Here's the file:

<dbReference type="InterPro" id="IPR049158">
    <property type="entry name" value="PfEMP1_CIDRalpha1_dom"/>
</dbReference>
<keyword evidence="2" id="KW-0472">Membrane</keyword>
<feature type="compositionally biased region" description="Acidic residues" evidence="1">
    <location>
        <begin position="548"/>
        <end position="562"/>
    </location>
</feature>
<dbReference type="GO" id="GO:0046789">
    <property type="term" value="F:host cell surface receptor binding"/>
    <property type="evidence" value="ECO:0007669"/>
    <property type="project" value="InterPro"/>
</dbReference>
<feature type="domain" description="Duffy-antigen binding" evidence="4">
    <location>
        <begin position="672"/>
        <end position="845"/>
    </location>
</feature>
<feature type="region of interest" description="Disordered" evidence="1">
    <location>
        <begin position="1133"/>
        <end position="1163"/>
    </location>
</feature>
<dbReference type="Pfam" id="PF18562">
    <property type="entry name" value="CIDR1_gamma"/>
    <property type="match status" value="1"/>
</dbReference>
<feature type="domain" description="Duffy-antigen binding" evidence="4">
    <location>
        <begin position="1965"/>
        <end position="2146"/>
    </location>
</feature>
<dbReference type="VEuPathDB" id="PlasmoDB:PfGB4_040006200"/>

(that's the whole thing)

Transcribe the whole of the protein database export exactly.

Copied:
<dbReference type="InterPro" id="IPR049158">
    <property type="entry name" value="PfEMP1_CIDRalpha1_dom"/>
</dbReference>
<keyword evidence="2" id="KW-0472">Membrane</keyword>
<feature type="compositionally biased region" description="Acidic residues" evidence="1">
    <location>
        <begin position="548"/>
        <end position="562"/>
    </location>
</feature>
<dbReference type="GO" id="GO:0046789">
    <property type="term" value="F:host cell surface receptor binding"/>
    <property type="evidence" value="ECO:0007669"/>
    <property type="project" value="InterPro"/>
</dbReference>
<feature type="domain" description="Duffy-antigen binding" evidence="4">
    <location>
        <begin position="672"/>
        <end position="845"/>
    </location>
</feature>
<feature type="region of interest" description="Disordered" evidence="1">
    <location>
        <begin position="1133"/>
        <end position="1163"/>
    </location>
</feature>
<dbReference type="Pfam" id="PF18562">
    <property type="entry name" value="CIDR1_gamma"/>
    <property type="match status" value="1"/>
</dbReference>
<feature type="domain" description="Duffy-antigen binding" evidence="4">
    <location>
        <begin position="1965"/>
        <end position="2146"/>
    </location>
</feature>
<dbReference type="VEuPathDB" id="PlasmoDB:PfGB4_040006200"/>